Currently, metal–organic frame works (MOFs) as novel hybrid nanoporous materials are a top research interest, including endeavors in heterogeneous catalysis. MOF materials are promising heterogeneous catalytic systems due to their unique characteristics, such as a highly ordered structure, a record high surface area and a compositional diversity, which can be precisely tailored. Very recently, these metal-organic matrices have been proven as promising catalysts for biomass conversion into value-added products. The relevant publications show that the structure of MOFs can contribute essentially to the advanced catalytic performance in processes of biomass refining. This review aims at the consideration of the different ways for the rational design of MOF catalysts for biomass processing. The particular characteristics and peculiarities of the behavior of different MOF based catalytic systems including hybrid nanomaterials and composites will be also discussed by illustrating their outstanding performance with appropriate examples relevant to biomass catalytic processing. Full article
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Open AccessReview
Valorization of Biomass Derived Terpene Compounds by Catalytic Amination
Catalysts 2018, 8(9), 365; https://doi.org/10.3390/catal8090365 - 29 Aug 2018
Cited by 2
Abstract
This review fills an apparent gap existing in the literature by providing an overview of the readily available terpenes and existing catalytic protocols for preparation of terpene-derived amines. To address the role of solid catalysts in amination of terpenes the same reactions with [...] Read more.
This review fills an apparent gap existing in the literature by providing an overview of the readily available terpenes and existing catalytic protocols for preparation of terpene-derived amines. To address the role of solid catalysts in amination of terpenes the same reactions with homogeneous counterparts are also discussed. Such catalysts can be considered as a benchmark, which solid catalysts should match. Although catalytic systems based on transition metal complexes have been developed for synthesis of amines to a larger extent, there is an apparent need to reduce the production costs. Subsequently, homogenous systems based on cheaper metals operating by nucleophilic substitution (e.g., Ni, Co, Cu, Fe) with a possibility of easy recycling, as well as metal nanoparticles (e.g., Pd, Au) supported on amphoteric oxides should be developed. These catalysts will allow synthesis of amine derivatives of terpenes which have a broad range of applications as specialty chemicals (e.g., pesticides, surfactants, etc.) and pharmaceuticals. The review will be useful in selection and design of appropriate solid materials with tailored properties as efficient catalysts for amination of terpenes. Full article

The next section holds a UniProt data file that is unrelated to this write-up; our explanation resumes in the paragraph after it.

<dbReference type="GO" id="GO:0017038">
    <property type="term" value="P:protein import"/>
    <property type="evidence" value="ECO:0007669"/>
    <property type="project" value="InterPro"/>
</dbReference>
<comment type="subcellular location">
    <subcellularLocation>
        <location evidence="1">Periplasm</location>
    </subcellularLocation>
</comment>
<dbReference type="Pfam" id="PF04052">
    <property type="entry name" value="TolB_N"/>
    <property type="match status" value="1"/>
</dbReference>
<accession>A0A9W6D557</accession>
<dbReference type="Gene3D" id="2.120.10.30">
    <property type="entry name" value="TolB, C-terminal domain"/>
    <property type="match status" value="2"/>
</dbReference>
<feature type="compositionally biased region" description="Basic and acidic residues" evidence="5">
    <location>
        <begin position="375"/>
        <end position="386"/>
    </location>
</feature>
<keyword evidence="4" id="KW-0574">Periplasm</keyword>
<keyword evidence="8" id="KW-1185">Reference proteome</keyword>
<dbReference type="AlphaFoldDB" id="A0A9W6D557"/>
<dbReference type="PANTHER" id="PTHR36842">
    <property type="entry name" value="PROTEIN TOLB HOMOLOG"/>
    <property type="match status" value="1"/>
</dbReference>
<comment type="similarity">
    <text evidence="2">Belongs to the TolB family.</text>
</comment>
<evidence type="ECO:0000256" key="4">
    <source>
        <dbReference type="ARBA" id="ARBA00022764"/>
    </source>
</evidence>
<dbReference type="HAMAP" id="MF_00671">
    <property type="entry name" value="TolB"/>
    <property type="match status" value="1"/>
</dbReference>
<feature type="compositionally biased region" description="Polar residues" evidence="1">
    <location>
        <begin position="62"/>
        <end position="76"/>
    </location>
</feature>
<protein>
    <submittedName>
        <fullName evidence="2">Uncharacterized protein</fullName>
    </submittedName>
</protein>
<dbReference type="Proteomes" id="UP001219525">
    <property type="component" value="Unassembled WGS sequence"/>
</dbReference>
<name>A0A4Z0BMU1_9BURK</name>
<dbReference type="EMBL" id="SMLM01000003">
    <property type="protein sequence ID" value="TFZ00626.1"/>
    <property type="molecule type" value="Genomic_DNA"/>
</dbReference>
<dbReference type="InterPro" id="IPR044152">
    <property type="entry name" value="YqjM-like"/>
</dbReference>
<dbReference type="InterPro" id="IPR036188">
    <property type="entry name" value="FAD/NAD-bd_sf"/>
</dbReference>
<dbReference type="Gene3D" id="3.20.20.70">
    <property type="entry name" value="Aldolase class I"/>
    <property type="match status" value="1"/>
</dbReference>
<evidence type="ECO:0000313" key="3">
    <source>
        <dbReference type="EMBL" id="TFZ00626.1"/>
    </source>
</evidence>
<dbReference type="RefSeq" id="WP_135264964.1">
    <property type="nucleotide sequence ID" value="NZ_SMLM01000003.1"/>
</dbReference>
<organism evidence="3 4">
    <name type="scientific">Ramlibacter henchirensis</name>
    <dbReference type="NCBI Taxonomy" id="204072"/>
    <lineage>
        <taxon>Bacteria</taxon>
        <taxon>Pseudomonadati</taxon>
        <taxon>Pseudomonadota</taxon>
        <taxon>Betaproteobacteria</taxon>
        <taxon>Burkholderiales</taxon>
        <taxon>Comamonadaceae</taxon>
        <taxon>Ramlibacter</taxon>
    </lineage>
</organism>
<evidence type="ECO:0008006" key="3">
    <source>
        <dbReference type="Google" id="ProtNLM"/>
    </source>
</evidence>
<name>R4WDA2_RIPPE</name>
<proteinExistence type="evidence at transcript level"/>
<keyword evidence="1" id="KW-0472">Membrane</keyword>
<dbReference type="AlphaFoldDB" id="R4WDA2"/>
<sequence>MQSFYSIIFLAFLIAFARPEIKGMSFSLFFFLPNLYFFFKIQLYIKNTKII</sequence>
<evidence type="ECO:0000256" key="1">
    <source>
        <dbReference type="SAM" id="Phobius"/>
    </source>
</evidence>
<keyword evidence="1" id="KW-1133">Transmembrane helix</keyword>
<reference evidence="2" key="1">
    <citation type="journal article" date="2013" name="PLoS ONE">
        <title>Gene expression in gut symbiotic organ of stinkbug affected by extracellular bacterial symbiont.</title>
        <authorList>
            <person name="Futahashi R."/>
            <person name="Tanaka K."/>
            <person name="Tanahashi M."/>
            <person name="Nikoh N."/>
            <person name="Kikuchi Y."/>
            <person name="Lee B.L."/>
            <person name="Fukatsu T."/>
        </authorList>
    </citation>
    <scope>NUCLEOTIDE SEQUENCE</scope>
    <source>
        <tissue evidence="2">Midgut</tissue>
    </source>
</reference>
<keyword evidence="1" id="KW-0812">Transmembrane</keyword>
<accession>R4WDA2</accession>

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Open AccessReview
Preparation and Application of Biochar-Based Catalysts for Biofuel Production
Catalysts 2018, 8(9), 346; https://doi.org/10.3390/catal8090346 - 24 Aug 2018
Cited by 8
Abstract
Firstly, this paper reviews two main methods for biochar synthesis, namely conventional pyrolysis and hydrothermal carbonization (HTC). The related processes are described, and the influences of biomass nature and reaction conditions, especially temperature, are discussed. Compared to pyrolysis, HTC has advantages for processing [...] Read more.
Firstly, this paper reviews two main methods for biochar synthesis, namely conventional pyrolysis and hydrothermal carbonization (HTC). The related processes are described, and the influences of biomass nature and reaction conditions, especially temperature, are discussed. Compared to pyrolysis, HTC has advantages for processing high-moisture biomass and producing spherical biochar particles. Secondly, typical features of biochar in comparison with other carbonaceous materials are summarized. They refer to the presence of inorganics, surface functional groups, and local crystalline structures made up of highly conjugated aromatic sheets. Thirdly, various strategies for biochar modification are illustrated. They include activation, surface functionalization, in situ heteroatom doping, and the formation of composites with other materials. An appropriate modification is necessary for biochar used as a catalyst. Fourthly, the applications of biochar-based catalysts in three important processes of biofuel production are reviewed. Sulfonated biochar shows good catalytic performance for biomass hydrolysis and biodiesel production. Biodiesel production can also be catalyzed by biochar-derived or -supported solid-alkali catalysts. Biochar alone and biochar-supported metals are potential catalysts for tar reduction during or after biomass gasification. Lastly, the merits of biochar-based catalysts are summarized. Biochar-based catalysts have great developmental prospects. Future work needs to focus on the study of mechanism and process design. Full article